Divided opinion over motive of extending time for BBI team
Controversy: Weeks after receiving the report hailed by its authors as a product of extensive public consultations, Uhuru and Raila ask taskforce to collect more views. What exactly do they want? Was the report they launched a doctored version as has been claimed?A decision by President Uhuru Kenyatta and opposition leader Raila Odinga to extend the term of the Building Bridges Initiative task force has sparked controversy. Some leaders said they expected a new team and others questioned the move.
SEE ALSO :Renewables top 90pc of Kenya’s powerNandi Senator Samson Cherargei suggested that Uhuru and Raila had opened a new battlefront in the clamour for constitutional change. “What did we launch in Bomas?” asked Cherargei on his Twitter page. Reached by The Standard, he said: “The intention was to have some people oppose the report, but they did not succeed. Instead, it has gone further to divide the country. The leaders were not genuine in the process. What happened at Bomas was a fraud to the public.” Kirinyaga Governor Anne Waiguru supported the extension. “They are best suited to capture the further views and input of the public with neutrality as they are non-partisan. So far they have done a commendable job,” she said. Ford Kenya party leader Moses Wetangula said he was surprised Uhuru and Raila decided to retain the Haji team arguing that ‘the BBI report has been clouded by issues of 2022 succession politics’.” “I’m surprised that the president has retained this team. I expected that this process was for sieving and synthesising of views collected from the public by the Haji team. This stage is more technical. With the retention of the team without the technocrats, it will be no different from what we had in Bomas,” said Wetangula.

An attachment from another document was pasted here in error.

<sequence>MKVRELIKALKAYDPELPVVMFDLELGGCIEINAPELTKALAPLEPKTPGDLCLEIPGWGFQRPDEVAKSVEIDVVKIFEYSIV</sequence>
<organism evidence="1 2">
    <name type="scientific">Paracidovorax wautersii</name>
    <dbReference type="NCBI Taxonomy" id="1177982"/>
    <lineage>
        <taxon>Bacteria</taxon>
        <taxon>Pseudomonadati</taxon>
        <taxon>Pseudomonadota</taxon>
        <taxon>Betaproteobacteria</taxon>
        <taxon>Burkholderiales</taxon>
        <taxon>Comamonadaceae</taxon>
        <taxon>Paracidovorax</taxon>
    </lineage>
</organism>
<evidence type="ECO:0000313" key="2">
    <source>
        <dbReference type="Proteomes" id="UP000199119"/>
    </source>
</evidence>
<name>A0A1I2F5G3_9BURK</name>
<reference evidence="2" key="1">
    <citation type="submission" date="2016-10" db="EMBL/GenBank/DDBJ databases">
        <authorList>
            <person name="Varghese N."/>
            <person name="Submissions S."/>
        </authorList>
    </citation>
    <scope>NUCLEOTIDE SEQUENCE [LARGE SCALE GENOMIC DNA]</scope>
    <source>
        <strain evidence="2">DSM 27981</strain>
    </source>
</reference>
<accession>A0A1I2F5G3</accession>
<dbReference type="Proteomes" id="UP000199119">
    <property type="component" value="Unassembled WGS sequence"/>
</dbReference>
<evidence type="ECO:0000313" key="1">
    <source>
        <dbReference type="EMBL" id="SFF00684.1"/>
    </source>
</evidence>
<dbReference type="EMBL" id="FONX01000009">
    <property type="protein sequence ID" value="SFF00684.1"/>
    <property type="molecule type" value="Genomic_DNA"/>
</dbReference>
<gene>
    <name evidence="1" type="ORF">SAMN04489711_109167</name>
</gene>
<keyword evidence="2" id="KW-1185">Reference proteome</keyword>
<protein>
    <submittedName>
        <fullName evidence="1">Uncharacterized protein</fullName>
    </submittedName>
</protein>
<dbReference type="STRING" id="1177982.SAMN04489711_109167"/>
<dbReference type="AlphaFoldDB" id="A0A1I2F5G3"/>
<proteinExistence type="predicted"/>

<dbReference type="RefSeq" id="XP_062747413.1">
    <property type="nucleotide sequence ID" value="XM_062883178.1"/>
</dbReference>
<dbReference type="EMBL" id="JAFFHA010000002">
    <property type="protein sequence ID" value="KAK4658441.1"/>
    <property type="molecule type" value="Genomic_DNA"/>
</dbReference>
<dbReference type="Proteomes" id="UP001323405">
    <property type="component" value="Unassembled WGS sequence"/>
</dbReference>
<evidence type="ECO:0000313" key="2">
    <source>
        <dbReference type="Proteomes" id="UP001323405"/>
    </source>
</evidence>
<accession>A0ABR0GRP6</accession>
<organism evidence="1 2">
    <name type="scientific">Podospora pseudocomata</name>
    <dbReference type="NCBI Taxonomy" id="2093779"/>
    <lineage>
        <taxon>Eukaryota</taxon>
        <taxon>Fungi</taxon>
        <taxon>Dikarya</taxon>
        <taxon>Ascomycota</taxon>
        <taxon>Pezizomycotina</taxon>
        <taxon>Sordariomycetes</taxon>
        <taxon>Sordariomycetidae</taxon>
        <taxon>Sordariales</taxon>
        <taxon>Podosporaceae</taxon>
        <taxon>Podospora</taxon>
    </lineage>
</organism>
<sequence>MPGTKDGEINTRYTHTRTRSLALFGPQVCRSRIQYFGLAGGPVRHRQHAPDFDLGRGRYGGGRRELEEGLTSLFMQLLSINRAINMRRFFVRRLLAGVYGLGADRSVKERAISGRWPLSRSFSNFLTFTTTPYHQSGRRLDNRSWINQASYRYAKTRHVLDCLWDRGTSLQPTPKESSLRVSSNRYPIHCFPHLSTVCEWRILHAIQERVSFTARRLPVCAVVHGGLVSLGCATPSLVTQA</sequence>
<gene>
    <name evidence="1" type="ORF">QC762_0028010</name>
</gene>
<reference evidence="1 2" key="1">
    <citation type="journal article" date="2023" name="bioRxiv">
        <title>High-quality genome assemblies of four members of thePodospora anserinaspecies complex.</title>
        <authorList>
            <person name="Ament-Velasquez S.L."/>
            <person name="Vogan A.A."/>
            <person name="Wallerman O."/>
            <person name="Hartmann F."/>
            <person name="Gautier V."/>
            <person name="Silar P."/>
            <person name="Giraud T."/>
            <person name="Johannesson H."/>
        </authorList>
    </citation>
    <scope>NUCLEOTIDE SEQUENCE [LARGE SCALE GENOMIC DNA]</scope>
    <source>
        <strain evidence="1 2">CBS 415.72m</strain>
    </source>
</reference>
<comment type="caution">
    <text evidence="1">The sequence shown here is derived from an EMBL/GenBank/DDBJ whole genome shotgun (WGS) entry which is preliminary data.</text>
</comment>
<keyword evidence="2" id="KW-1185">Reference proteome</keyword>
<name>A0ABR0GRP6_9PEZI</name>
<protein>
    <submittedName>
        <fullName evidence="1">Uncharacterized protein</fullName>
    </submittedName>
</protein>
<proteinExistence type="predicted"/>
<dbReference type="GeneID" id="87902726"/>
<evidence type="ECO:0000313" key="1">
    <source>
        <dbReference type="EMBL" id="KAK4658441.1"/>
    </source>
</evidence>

SEE ALSO :It pays to put cash in empowering peopleA source within the Presidency, however, explained that the extension was arrived at after carefully considering the repercussions of bringing onboard a new team. “There were four issues that came up, including the criteria for appointing a team of experts, suspicion among key political players and limited time for implementation of the team’s recommendations. It was believed that the Haji team has already established a good infrastructure for town hall meetings. A new team would be required to establish its own infrastructure and understand the document,” he explained. Nyeri town MP Ngunjiri Wambugu, a strong backer of the BBI process, congratulated the committee “for getting the mandate to move us forward to the next phase of this process.” Report exposed void National Assembly Minority leader John Mbadi said the release of the report exposed a void that needed to be clarified by a committee of experts, going by the divergent views. “The team comprises a group of wise men and women needed to provide general guidance. The experts will incorporate the technical assistance needed and I hope they will be roped in at some point,” Mbadi said. Head of Anglican Church in Kenya Archbishop Jackson ole Sapit said the president should have appointed a new team of experts. “What Kenyans want is more expertise on what is dear to the people. The process should take into consideration the economic and social needs of Kenyans,” he argued. Kakamega Governor Wycliffe Oparanya said: “The team has done its work. Preferably, a team of lawyers should have been given the work to do the validation and the time pegged to two months. The lawyers should advise on the areas of the constitution that require changes and the views put together.”
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